WG, not yet a skydiver.

10 comments:

J.C. Brown said...

I had the exact same experience with AFF. After 30 years of HG and PG, it just felt "wrong" to fall. I failed AFF level 3 several times and then just gave up on SD. About six monhs later, I couldn't stop thinking about skydiving, so I tried again and did OK. Now I have 301 skydives. Stick with it Will, it's so worth it!

Anonymous said...

Thanks J.C.! If someone like you takes time to sort it out that makes my feel better (you're on "on it" sorta guy). I too almost quit after blowing level 2, but the re-take and level 3 went well. Next jump is a diving exit out of the plane, that is going to be WILD!

It's good to get humbled occasionally, and feel the force of something so new and different. Arch baby, ARCH!

WG

P. James Dennedy-Frank said...

Thanks for the great post, Will. It's incredibly interesting to read a bit about your thought process as you break them down into components the new skills you are learning. It provides inspiration as I work at improving my climbing, where I'm pretty certain the biggest hurdles are mental and not physical.

Butch said...

A friend of mine once said "the brain is not your friend" while he was totally baked out of his head, at which time it seemed profound. Then it seemed retarded. Now it seems thoughtful again.

Will Gadd said...

"Fear is the mind-killer."
-Frank Herbert, Dune

"The brain is not your friend" is right up there with that, grin...

I think most of sport is mental, fun to try and figure it out, maybe what makes these sports so engaging in the long run, and even when your physical level isn't at its peak--same mental game.

WG

Pete said...

Hey Will, just dropped by as I saw you're talking at Kendal this year... I'll be working there - a yearly gig for me being a local - doh! Ah well, it's free entry! ;-)

Anyway, this was an interesting thread to happen upon - we learnt to skydive last year in Spain and I had a terrible time with it! :-( "Arch & Relax", huh, all my mind wanted to do was make my body do something about the situation, not "do nothing"... You can see it here. If you get a chance, you'll read I passed in the end - just. :-)

Catch ya later - maybe we'll grab another classic pothole in Yorkshire when you're at KMFF?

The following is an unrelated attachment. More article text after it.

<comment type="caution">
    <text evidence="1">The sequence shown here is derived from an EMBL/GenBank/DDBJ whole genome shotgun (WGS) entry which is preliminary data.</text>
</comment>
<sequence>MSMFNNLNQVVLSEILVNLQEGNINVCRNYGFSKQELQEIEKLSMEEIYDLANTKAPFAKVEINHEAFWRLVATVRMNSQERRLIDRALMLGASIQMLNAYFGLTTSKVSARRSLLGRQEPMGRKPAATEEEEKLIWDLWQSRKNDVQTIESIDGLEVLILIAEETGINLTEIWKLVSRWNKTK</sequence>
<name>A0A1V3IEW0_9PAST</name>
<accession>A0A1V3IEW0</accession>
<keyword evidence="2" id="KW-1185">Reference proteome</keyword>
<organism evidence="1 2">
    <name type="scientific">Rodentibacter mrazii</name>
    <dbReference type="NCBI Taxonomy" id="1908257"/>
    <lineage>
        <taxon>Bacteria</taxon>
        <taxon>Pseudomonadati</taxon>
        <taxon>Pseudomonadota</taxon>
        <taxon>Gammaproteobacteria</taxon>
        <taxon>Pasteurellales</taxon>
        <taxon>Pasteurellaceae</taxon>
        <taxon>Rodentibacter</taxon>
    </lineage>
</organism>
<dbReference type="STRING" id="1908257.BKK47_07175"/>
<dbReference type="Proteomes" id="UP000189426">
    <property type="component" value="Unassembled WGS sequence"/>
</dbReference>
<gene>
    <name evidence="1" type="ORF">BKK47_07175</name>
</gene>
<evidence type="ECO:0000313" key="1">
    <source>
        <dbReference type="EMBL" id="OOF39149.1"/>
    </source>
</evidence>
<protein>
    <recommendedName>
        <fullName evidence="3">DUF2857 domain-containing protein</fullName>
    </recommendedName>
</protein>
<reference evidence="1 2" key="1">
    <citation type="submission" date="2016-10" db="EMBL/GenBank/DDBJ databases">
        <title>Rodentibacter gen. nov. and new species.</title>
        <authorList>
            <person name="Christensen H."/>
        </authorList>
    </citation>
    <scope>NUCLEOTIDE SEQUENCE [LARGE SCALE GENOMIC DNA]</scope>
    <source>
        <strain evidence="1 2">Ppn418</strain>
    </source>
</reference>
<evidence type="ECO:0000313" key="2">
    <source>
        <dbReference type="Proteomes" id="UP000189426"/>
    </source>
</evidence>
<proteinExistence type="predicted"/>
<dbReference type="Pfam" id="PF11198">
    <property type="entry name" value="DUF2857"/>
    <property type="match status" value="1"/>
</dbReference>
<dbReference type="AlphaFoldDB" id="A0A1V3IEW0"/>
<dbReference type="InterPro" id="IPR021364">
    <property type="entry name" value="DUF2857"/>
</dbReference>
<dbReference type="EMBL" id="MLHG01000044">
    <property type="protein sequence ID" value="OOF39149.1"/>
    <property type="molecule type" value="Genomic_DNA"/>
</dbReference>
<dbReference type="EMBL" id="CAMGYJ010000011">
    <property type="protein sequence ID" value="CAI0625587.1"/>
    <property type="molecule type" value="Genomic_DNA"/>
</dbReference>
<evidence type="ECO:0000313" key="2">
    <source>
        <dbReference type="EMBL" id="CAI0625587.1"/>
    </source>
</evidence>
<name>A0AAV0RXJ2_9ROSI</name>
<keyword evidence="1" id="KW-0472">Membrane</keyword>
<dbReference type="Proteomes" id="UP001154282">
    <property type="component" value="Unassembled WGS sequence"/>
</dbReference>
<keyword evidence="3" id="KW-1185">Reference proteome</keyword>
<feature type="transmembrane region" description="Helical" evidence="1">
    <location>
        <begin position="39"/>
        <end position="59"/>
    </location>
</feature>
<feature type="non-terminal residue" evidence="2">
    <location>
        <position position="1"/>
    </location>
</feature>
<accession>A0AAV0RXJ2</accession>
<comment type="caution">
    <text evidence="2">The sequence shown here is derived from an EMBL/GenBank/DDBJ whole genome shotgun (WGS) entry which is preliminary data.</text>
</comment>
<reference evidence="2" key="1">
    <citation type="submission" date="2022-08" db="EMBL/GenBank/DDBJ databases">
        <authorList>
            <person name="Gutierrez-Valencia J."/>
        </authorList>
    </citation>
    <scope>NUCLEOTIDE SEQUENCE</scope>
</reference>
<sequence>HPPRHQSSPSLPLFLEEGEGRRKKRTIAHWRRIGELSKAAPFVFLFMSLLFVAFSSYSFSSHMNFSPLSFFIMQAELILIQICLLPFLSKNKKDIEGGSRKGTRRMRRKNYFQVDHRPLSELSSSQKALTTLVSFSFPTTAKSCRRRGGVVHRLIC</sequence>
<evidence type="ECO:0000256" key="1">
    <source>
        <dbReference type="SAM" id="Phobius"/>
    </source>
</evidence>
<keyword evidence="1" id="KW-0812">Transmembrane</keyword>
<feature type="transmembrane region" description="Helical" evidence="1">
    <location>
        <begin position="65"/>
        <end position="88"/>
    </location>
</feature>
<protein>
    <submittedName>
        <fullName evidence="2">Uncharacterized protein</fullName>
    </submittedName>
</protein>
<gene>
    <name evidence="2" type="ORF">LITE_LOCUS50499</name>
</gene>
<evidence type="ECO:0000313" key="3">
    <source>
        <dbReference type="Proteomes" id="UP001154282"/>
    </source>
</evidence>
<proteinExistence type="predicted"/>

Jeffrey Farrell said...

Will, I learned last year and had a similar experience. I couldn't deal with "the hill". I found the first 5 seconds absolutely terrifying. Once I was terminal I was smiling though! Stick with it, unlike me :-)

PJG said...

Do you ever think it's just 'cause we're getting old? NOT! (Where did that come from, I haven't used that useless interjection since probably CC days.) 1st time water skiing did just happen last year. But 1st time surfing was a long, long time ago. Interesting 1st time 'flying' should have been like 1st time 'falling.' What was our precedent? Weird? Even weirder is I would have thought your (thankfully) brief flitation with BASE would have prepped you more. I have never gone thru full AFF but the two times I 'jumped' were quite a while ago. Static line 25 years ago (yikes) and assisted FF little less than 15 years ago. And some free flying work in air tunnel about 8 years ago. Both falls were uneventful, but fairly controlled and limited in terms of varibles that I controlled. But my memory of it when I was that age was it was the acceleration that turned me on the most, not being at terminal or under canopy that seemed kinda boring. Free flying was very cool and when you get to Vegas next definetly find the time to go work on some airtime. The one big varible that's fckn with you is totally absent and you can just work on tech. But really don't discount age as a varible, however slight.

Be safe,

Your main drug, I mean sports pusher.

Laura said...

Just starting my AFF after first tandem jump...

That first instant after disembarking the plane has to be one of the most ...profound moments of my life.

http://web.mac.com/ljjames/homepage/Daily_Minutiae/Entries/2007/12/10_Quite_a_weekend_of_ups_and_downs._.html

viagra online said...

Skydiving is the most awesome sport in the world, i wonder if you have more photos.